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An Open Source Etiquette Guidebook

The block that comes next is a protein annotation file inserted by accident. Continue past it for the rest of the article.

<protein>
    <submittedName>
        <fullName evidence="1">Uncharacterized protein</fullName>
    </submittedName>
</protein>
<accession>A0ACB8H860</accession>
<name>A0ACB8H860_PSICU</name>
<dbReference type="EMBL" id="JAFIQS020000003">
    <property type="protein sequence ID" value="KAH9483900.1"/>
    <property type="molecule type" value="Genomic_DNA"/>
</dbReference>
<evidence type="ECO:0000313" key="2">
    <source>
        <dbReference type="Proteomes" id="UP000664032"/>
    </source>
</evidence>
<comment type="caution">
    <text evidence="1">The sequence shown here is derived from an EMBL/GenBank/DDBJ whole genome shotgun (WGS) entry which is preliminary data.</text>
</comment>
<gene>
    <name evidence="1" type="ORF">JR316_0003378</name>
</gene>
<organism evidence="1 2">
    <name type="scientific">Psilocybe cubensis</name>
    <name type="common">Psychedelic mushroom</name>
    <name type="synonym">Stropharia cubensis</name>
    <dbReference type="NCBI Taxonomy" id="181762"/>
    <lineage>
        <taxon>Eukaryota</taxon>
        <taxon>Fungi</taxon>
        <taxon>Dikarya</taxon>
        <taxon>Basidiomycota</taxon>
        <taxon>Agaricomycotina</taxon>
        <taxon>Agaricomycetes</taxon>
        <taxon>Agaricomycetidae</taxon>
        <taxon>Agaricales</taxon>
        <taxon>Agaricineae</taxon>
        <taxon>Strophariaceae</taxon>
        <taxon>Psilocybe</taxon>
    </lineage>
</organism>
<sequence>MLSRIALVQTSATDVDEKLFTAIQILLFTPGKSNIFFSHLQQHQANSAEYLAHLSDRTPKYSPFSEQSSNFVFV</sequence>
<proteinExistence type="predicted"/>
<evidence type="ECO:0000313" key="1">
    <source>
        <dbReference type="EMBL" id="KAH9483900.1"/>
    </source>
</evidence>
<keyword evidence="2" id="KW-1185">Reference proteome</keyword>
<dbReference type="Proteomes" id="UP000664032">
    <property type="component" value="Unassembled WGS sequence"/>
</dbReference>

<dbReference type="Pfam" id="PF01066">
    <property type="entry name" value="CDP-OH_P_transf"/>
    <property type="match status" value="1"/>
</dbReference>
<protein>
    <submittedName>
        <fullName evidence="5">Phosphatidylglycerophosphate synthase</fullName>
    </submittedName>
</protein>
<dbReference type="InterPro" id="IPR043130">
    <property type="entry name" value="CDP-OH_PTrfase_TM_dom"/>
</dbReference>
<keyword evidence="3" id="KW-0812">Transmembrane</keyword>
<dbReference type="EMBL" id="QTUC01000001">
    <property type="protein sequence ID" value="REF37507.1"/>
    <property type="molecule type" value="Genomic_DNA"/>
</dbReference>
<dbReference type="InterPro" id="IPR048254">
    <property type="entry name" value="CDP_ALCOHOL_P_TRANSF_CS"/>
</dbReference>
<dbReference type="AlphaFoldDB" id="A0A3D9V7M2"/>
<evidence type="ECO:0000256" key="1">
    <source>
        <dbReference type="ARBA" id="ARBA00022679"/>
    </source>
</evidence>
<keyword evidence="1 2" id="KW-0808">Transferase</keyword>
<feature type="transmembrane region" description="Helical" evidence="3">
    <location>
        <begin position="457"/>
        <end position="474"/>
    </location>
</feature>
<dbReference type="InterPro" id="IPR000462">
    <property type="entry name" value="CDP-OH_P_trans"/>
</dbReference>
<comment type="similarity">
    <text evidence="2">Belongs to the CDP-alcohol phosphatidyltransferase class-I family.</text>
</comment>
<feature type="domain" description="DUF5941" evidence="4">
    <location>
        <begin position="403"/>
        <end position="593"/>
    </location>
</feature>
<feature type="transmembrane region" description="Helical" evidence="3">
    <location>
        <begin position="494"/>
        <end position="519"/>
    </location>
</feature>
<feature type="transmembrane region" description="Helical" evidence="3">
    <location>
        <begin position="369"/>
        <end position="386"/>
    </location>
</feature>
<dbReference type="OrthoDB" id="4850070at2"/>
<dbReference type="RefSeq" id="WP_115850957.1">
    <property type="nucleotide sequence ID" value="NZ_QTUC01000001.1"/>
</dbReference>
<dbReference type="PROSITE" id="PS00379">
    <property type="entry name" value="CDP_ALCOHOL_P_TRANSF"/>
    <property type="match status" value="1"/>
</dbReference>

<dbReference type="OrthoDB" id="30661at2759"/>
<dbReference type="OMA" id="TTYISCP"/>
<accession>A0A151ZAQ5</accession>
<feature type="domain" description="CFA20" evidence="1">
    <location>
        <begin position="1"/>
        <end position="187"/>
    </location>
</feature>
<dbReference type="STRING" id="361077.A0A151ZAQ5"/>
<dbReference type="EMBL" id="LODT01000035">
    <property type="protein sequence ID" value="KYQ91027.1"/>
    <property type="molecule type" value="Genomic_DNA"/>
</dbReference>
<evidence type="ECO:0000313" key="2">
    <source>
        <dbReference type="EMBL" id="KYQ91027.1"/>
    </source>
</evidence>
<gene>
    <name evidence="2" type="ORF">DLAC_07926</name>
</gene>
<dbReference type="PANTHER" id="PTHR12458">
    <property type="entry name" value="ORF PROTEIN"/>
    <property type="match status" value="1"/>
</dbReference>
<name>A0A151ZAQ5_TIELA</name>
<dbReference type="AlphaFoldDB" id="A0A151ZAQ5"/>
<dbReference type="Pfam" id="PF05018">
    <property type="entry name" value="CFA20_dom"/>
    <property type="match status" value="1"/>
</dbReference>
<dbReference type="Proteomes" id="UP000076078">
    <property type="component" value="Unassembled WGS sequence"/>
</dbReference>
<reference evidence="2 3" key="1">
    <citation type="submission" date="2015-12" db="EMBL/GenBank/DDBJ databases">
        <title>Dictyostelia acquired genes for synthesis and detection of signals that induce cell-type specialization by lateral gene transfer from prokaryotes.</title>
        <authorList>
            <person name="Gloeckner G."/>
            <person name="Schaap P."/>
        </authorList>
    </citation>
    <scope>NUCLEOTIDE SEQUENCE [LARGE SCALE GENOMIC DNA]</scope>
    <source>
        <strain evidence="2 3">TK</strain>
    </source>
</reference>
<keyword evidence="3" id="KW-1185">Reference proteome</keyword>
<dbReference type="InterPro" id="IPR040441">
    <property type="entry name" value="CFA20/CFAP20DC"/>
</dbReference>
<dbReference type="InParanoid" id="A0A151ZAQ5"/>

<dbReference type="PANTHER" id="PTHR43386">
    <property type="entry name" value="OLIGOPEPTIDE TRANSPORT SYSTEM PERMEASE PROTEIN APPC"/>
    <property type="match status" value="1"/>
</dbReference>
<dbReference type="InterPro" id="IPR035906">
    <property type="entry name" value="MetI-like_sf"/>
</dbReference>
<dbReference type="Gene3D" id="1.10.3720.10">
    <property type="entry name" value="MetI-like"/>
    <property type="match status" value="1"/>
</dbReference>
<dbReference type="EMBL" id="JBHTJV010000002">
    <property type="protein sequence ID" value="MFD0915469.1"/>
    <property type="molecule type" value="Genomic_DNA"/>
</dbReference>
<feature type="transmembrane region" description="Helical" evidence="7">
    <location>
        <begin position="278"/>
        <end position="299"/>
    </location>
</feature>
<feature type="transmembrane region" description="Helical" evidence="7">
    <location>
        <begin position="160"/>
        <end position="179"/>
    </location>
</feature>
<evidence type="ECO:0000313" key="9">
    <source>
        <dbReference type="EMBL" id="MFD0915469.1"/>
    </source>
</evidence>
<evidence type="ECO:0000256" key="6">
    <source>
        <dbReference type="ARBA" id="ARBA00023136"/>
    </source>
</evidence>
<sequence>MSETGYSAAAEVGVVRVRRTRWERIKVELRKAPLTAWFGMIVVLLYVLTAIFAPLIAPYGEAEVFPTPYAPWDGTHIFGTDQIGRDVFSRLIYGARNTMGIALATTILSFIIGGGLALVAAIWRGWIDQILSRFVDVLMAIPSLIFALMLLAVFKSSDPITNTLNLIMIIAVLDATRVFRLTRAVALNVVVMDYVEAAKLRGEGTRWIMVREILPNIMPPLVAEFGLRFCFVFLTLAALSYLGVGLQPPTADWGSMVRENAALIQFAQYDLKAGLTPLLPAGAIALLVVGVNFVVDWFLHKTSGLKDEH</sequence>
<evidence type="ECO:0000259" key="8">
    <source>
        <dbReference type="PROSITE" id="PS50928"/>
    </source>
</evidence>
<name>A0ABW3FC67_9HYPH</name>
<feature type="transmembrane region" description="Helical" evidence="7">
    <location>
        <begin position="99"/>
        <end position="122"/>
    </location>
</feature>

Open source software is thriving. Large corporations are building on software that rests on open collaboration, enjoying the many benefits of significant community adoption. Free and open source software is amazing for its ability to bring together many people from all over the world, and join their efforts and skills by their interests. That said, and because we come from so many different backgrounds, it’s worth taking a moment to reflect on how we work together. The manner in which you conduct yourself while working with others can sometimes impact whether your work is merged, whether someone works on your issue, or in some cases, why you might be blocked from participating in the repository in the future. This post was written to guide people as best as possible on how to keep these communications running smoothly. Here’s a bullet point list of etiquette in open source to help you…